The default behavior of most JPA providers, like Hibernate, is to provide proxies on entity relationships to avoid loading full object graphs into memory.  When these objects are detached from the JPA session, however, attempts to access relations in the object will often fail because the proxied session is no longer available.  This complicates using JPA is Mule applications as JPA objects pass between message processors and inbetween flows and the session subsequently becomes unavailable.

The JPA module allows you to avoid this by wrapping your operations in a transactional block.  Let’s first look at how to persist an object then query it within a transaction.  The below assumes the message’s payload is an instance of the Dog domain class.

<flow name="testTransactionalInsertAndQuery">
    <transactional>
        <jpa:persist/>
        <jpa:query statement="from Dog dog where dog.name = 'Cujo'"/>
    </transactional>
</flow>
Now let’s see how we can use the merge processor to attach a JPA object to a new session.  This can be useful when passing a JPA entity from one flow to another.
<flow name="testMerge">
     <vm:inbound-endpoint path="in"/>
     <transactional>
        <jpa:merge/>
        ....other processing here....
    </transactional>
    <vm:outbound-endpoint path="foo"/>
</flow>
Detaching an entity is just as simple:
 <flow name="testDetach">
    <transactional>
        <jpa:detach/>
    </transactional>
</flow>

Component Operations with JPA

The real power of using JPA with Mule is allowing your business services to participate in Mule managed JPA transactions.   A @PersistenceContext EntityManager reference in your component class will cause Mule to inject a reference to a transactional flow’s current EntityManager for that method, as illustrated in the following class:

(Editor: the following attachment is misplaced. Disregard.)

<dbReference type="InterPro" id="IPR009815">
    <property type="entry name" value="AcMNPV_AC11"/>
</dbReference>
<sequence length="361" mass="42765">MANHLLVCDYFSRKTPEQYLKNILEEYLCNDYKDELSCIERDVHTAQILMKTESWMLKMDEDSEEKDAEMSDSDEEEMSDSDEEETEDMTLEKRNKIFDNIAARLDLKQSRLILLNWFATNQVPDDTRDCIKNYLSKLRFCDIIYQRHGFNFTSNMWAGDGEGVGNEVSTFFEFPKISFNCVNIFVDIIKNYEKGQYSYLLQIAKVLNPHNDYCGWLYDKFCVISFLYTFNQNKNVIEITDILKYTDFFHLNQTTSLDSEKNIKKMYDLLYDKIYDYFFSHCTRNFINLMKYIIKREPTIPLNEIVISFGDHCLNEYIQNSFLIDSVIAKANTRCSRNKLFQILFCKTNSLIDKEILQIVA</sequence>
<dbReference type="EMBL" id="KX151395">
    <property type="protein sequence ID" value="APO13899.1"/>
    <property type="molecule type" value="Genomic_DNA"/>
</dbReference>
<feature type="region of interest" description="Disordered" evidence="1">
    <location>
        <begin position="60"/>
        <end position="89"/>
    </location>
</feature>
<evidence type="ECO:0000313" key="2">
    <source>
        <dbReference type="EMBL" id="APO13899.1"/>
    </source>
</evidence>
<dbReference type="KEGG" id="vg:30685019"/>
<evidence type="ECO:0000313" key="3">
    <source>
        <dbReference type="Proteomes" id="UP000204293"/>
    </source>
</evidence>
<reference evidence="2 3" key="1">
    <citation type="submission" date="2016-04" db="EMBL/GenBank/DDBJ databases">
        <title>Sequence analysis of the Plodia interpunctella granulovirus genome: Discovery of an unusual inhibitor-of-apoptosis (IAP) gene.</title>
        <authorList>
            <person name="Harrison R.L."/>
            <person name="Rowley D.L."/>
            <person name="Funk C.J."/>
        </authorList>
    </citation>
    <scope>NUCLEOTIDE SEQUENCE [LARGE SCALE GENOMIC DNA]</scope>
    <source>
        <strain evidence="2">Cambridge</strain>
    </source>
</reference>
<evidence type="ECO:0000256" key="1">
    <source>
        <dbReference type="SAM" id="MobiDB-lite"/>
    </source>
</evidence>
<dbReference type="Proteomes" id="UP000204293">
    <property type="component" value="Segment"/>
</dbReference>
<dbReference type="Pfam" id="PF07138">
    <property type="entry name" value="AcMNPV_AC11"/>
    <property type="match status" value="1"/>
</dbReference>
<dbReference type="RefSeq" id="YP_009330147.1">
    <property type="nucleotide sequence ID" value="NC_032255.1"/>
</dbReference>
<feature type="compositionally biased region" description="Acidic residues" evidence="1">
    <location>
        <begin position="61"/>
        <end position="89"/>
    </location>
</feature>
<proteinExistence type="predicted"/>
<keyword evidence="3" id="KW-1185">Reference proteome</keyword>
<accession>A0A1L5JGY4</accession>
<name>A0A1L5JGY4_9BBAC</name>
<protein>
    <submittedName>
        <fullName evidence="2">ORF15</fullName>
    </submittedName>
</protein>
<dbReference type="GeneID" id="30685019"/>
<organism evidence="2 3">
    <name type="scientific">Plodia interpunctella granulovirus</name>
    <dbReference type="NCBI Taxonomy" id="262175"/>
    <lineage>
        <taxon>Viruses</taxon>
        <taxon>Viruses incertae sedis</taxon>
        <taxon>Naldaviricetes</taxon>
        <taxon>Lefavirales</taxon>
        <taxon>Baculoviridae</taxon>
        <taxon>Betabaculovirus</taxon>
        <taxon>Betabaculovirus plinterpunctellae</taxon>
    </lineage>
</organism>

public class DogServiceImpl {

    @PersistenceContext
    EntityManager entityManager;

    public Dog groom(Dog dog) {
        return entityManager.merge(dog);
    }
    
}
We can now wire the component up in a flow:
<flow name="dogGroomingFlow">
    <vm:inbound-endpoint path="dog.groom.in"/>
    <transactional>
        <jpa:merge/>
        <component class="service.DogServiceImpl"/>
     </transactional>
     <vm:outbound-endpoint path="dog.groom.out"/>
</flow>

Conclusion

JPA is an important  part of the JEE ecosystem and hopefully this module will simplify your use of JPA managed entities in Mule applications.

Published at DZone with permission of John D'Emic, author and DZone MVB. (source)

(Note: Opinions expressed in this article and its replies are the opinions of their respective authors and not those of DZone, Inc.)

Comments

Nishant Sonar replied on Mon, 2013/08/05 - 11:21am

This is a good post John.

Does the JPA Entity Context be defined from the JDBC Endpoints, otherwise the database connections are driven by ServiceImpl classes with @PersistenceContext injected.

In some of my experiments , where I had to query using JDBC Endpoints I was hoping for Mule-JPA where I don't have to write code for ResultSetMapping (Datahandler on JDBC to DTO/VO) but I had to write my mappers separately.

John D'Emic replied on Tue, 2013/09/24 - 11:31am in response to: Nishant Sonar

Thanks Nishant,

You unfortunately can't use the JPA module in direct conjunction with JDBC, although the use case is interesting.  Have you looked at using DataMapper to transform the result of the JDBC endpoint to a domain model?